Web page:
Delivery need not consist in removal. If, for example, one buys a stock of goods, he may take possession by merely assuming control. It is a sufficient change of possession if the acts of control are of an outward, exclusive character, sufficient to notify observers that a change has taken place. There may still be a change of possession though the seller's employees are retained by the buyer. What amounts to change of possession is a question of fact. If the article purchased is of a cumbersome character, not subject to immediate and easy
76. Twyne's Case, 3 Coke, 80b.
77. Wilson v. Walrath, 103 Minn. 412; Ticknor v. McClelland, 84 111. 47L removal, and constructive delivery is made, as by delivery of keys, that will for a reasonable time be sufficient.78
A conditional sale of goods wherein the seller retains title for purposes of security in most jurisdictions must be recorded or the condition is void as to innocent purchasers and creditors. Otherwise in most, but not all of the states, the owner of the goods may assert his title against such purchasers and creditors.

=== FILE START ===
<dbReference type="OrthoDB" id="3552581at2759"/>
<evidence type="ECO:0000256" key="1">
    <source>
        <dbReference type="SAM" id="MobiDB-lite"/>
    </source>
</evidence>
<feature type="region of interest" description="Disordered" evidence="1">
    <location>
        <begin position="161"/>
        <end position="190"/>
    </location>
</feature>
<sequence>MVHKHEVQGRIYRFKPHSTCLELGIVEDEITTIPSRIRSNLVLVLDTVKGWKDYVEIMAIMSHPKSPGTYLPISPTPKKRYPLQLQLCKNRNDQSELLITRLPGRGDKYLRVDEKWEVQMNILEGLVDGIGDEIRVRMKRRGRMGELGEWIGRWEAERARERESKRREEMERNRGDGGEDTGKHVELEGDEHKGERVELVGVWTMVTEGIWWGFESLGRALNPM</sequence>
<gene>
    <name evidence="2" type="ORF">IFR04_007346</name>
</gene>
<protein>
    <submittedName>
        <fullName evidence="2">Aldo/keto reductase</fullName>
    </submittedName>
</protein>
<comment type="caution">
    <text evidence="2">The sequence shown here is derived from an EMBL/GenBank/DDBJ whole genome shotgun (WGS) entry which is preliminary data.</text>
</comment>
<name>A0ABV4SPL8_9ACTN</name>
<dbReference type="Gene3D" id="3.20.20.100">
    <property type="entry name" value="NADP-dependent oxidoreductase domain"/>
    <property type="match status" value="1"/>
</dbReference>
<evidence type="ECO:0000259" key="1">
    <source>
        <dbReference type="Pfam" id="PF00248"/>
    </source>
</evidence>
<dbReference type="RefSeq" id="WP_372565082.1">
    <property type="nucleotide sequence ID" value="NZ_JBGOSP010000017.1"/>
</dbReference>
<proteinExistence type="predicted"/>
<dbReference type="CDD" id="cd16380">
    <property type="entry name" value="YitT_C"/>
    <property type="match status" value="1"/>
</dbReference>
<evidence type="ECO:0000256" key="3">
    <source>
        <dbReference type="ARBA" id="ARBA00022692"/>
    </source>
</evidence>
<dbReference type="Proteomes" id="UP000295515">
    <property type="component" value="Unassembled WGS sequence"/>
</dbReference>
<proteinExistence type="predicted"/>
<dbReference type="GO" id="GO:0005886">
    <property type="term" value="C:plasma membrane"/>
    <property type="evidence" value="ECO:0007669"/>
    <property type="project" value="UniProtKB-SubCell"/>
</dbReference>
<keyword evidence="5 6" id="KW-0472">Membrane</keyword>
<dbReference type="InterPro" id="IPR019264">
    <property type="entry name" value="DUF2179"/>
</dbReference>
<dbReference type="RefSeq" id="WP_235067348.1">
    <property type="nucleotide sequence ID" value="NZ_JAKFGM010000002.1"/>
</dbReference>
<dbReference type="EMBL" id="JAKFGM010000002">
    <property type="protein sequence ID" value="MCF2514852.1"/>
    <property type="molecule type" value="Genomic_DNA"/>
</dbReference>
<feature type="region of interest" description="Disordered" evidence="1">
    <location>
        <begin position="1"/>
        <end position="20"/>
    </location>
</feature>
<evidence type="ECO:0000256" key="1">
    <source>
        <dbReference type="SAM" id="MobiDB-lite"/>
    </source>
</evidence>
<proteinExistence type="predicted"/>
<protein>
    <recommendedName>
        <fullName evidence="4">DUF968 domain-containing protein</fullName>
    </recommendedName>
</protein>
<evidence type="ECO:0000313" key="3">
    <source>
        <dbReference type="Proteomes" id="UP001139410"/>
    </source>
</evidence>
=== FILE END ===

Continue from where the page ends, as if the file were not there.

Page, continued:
In most states prior to the passage of recording laws covering that subject a conditional sale of goods deprived the seller of no rights to assert his title against purchasers and creditors of the purchaser until by the performance of the condition the buyer acquired his title. This law has become modified in most states by the recording laws requiring such transactions to be recorded just as chattel mortgages must be recorded. But in some states
78. In the following states retention is considered as prima facie evidence of fraud, rebuttable by evidence that the sale was actually for value and in good faith. Alabama, Arizona Arkansas, Delaware, Florida, Georgia, Indiana, Kansas, Louisiana, Michigan, Minnesota, Mississippi, Nebraska, New Jersey New York, North Carolina, North Dakota, Ohio, Oregon, Rhodi Island, South Carolina, Tennessee, Texas, Virginia, West Virginia, Wisconsin.